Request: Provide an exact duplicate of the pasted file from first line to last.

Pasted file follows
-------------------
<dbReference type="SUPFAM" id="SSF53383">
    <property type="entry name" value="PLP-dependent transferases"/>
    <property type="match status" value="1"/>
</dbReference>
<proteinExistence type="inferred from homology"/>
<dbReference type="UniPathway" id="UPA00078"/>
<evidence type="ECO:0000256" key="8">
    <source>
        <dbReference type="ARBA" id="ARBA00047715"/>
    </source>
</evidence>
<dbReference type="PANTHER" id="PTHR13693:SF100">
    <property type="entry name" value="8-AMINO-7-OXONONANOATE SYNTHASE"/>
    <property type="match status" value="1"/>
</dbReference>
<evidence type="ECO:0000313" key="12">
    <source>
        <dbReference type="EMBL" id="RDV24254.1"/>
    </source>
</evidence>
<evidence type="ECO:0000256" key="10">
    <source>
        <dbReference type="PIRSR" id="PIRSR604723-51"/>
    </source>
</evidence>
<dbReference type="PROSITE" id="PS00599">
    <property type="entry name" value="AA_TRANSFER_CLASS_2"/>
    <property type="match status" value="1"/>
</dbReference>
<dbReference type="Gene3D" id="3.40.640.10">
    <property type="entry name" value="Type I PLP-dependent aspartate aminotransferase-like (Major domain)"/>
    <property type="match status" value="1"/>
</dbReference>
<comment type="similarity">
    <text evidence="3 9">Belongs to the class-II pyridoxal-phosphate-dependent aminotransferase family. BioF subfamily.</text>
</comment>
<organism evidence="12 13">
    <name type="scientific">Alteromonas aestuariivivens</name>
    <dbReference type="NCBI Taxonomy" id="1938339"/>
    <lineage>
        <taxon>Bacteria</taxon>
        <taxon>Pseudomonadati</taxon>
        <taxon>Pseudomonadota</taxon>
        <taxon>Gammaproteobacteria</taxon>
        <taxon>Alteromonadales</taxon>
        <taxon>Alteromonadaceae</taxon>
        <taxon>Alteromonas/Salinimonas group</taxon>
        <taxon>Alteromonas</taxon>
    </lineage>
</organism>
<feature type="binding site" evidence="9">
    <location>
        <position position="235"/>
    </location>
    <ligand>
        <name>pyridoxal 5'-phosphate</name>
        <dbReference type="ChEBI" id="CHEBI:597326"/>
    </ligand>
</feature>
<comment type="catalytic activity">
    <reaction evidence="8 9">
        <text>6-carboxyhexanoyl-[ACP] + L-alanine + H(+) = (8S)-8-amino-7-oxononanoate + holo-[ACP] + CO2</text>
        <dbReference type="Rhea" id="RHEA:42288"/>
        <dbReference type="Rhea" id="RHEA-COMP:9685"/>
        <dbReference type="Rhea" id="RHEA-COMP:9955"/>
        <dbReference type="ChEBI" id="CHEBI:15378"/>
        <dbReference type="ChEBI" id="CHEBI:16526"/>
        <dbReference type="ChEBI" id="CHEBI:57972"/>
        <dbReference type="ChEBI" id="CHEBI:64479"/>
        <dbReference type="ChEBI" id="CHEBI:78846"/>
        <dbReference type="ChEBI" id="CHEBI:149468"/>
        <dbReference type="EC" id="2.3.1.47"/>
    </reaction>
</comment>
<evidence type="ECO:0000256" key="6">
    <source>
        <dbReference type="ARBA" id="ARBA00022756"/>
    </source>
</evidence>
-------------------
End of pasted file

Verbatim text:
<dbReference type="SUPFAM" id="SSF53383">
    <property type="entry name" value="PLP-dependent transferases"/>
    <property type="match status" value="1"/>
</dbReference>
<proteinExistence type="inferred from homology"/>
<dbReference type="UniPathway" id="UPA00078"/>
<evidence type="ECO:0000256" key="8">
    <source>
        <dbReference type="ARBA" id="ARBA00047715"/>
    </source>
</evidence>
<dbReference type="PANTHER" id="PTHR13693:SF100">
    <property type="entry name" value="8-AMINO-7-OXONONANOATE SYNTHASE"/>
    <property type="match status" value="1"/>
</dbReference>
<evidence type="ECO:0000313" key="12">
    <source>
        <dbReference type="EMBL" id="RDV24254.1"/>
    </source>
</evidence>
<evidence type="ECO:0000256" key="10">
    <source>
        <dbReference type="PIRSR" id="PIRSR604723-51"/>
    </source>
</evidence>
<dbReference type="PROSITE" id="PS00599">
    <property type="entry name" value="AA_TRANSFER_CLASS_2"/>
    <property type="match status" value="1"/>
</dbReference>
<dbReference type="Gene3D" id="3.40.640.10">
    <property type="entry name" value="Type I PLP-dependent aspartate aminotransferase-like (Major domain)"/>
    <property type="match status" value="1"/>
</dbReference>
<comment type="similarity">
    <text evidence="3 9">Belongs to the class-II pyridoxal-phosphate-dependent aminotransferase family. BioF subfamily.</text>
</comment>
<organism evidence="12 13">
    <name type="scientific">Alteromonas aestuariivivens</name>
    <dbReference type="NCBI Taxonomy" id="1938339"/>
    <lineage>
        <taxon>Bacteria</taxon>
        <taxon>Pseudomonadati</taxon>
        <taxon>Pseudomonadota</taxon>
        <taxon>Gammaproteobacteria</taxon>
        <taxon>Alteromonadales</taxon>
        <taxon>Alteromonadaceae</taxon>
        <taxon>Alteromonas/Salinimonas group</taxon>
        <taxon>Alteromonas</taxon>
    </lineage>
</organism>
<feature type="binding site" evidence="9">
    <location>
        <position position="235"/>
    </location>
    <ligand>
        <name>pyridoxal 5'-phosphate</name>
        <dbReference type="ChEBI" id="CHEBI:597326"/>
    </ligand>
</feature>
<comment type="catalytic activity">
    <reaction evidence="8 9">
        <text>6-carboxyhexanoyl-[ACP] + L-alanine + H(+) = (8S)-8-amino-7-oxononanoate + holo-[ACP] + CO2</text>
        <dbReference type="Rhea" id="RHEA:42288"/>
        <dbReference type="Rhea" id="RHEA-COMP:9685"/>
        <dbReference type="Rhea" id="RHEA-COMP:9955"/>
        <dbReference type="ChEBI" id="CHEBI:15378"/>
        <dbReference type="ChEBI" id="CHEBI:16526"/>
        <dbReference type="ChEBI" id="CHEBI:57972"/>
        <dbReference type="ChEBI" id="CHEBI:64479"/>
        <dbReference type="ChEBI" id="CHEBI:78846"/>
        <dbReference type="ChEBI" id="CHEBI:149468"/>
        <dbReference type="EC" id="2.3.1.47"/>
    </reaction>
</comment>
<evidence type="ECO:0000256" key="6">
    <source>
        <dbReference type="ARBA" id="ARBA00022756"/>
    </source>
</evidence>